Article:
- 1 Rükl Zone 75 - HAGECIUS
Rükl Zone 75 - HAGECIUS
Neighboring maps on the Rükl Nearside Map:
(This map is based on an Earth-based photograph that has been computer-corrected to zero libration. The vertical white lines indicate the left and right boundaries of the Rükl rectangle)
Background image source
Nearside Named Features
- Asiae pars (J.Hewelcke's disallowed name for the south-southeastern limb region) (although E.A.Whitaker isn't really sure about that).
- Hommel (Van Langren's Konie c Polski) (J.Hewelcke's Mons Dalanguer) (in E.A.Whitaker's book mentioned as Mons Delanguer).
- Janssen (J.F.J.Schmidt's disallowed name for Boussingault E).
- Mons Caes (a strictly unofficial name for a previously unnamed elevation north of Helmholtz F, see Additional Information below).
- Mons Dalanguer (J.Hewelcke's disallowed name for the IAU's Hommel, Nearch, and Vlacq).
- Mutus-Vlacq Basin (an unofficial name) (see also Rukl Zone 74).
- Nearch (J.Hewelcke's Mons Dalanguer) (in E.A.Whitaker's book mentioned as Mons Delanguer).
- Peters (J.F.J.Schmidt's disallowed name for Rosenberger D).
- Pitiscus (Van Langren's Guasco).
- SELENE (Kaguya) main orbiter (impacted on June 10, 2009, southeast of Gill).
- Terra Fertilitatis (Riccioli's discontinued name for the whole of Chart 75).
- van Monckhoven (an unofficial name from D.Caes for Rosenberger B, south of the couple Steinheil and Watt, see Additional Information below).
- Vlacq (Van Langren's Philip Christ. Elect. Treu.) (J.Hewelcke's Mons Dalanguer) (in E.A.Whitaker's book mentioned as Mons Delanguer).
Farside Named Features
(The following features are not formally included in the present Rükl rectangle, but they are adjacent to it and their centers are less than 10° beyond the mean limb -- so they may be seen here in whole or in part with a favorable libration)
- Vallis Schrödinger
- Vallis Wexler (an unofficial name from D.Caes for the broad shallow valley west-northwest of Wexler).
Lettered Crater Locations
(click on the thumbnails to view full-sized images; use browser BACK button to return to this page)
Full zone with lettered craters
Lettered craters by quadrants
(the dashed white lines are the centerlines of the Rükl zones)
- At 63°30' South/ 60° East, northwest of Helmholtz (north of Helmholtz F), there's a solitary mountain-like elevation which doesn't seem to have received an official or unofficial name. Moon-observer Danny Caes (who discovered or re-discovered that elevation during the night of may the 23th 1997) calls it Mons Caes. The best time to observe that solitary mountain-like elevation is when the evening terminator runs at 65° East (local sunset), a couple of days after Full Moon (between Full Moon and Waning Gibbous Moon).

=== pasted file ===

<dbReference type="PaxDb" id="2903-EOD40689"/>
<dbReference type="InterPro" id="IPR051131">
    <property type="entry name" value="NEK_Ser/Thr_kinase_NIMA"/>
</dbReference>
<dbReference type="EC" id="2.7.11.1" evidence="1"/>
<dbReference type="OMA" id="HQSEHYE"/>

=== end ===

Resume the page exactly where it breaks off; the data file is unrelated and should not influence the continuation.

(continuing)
- The above mentioned mountain-like elevation (north of Helmholtz F) is depicted on several plates in the Hatfield Photographic Lunar Atlas. The best plate (on which the mount is visible) is Plate 16b. The exact location of the mount (on the printed version of the photograph) is: 78 millimeter below the image's upper margin, and 75 millimeter rightward of the image's left margin. In the same atlas, at Plate 14c, the mount's location is: 51 millimeter below the image's upper margin, and 8 millimeter rightward of the image's left margin. On Plate 16d, it (the mount) is visible at 65 millimeter below the image's upper margin, and 86 millimeter rightward of the image's left margin.
- Mons Caes is also visible on page 23 (Chart 5, location B-7/8) and page 74 (Libration Chart L3, lower left corner) in the 21st Century Atlas of the Moon (C.A.Wood/ M.Collins).
van Monckhoven (Rosenberger B, south of Steinheil and Watt)
- Desire Van Monckhoven (1834-1882, Belgian chemist, physicist, and photographic researcher). Moonobserver Danny Caes is anxiously trying to get van Monckhoven's name south of both the couple Steinheil and Watt, because of the Cooke-Steinheil/Watt refractor telescope which van Monckhoven was responsible for (located at the observatory of the university of Ghent-Belgium). Many observations of the moon were performed by D.Caes at van Monckhoven's observatory (from 1995 to 2007), and lots of these observations are mentioned throughout the pages of the MOON-WIKI Project.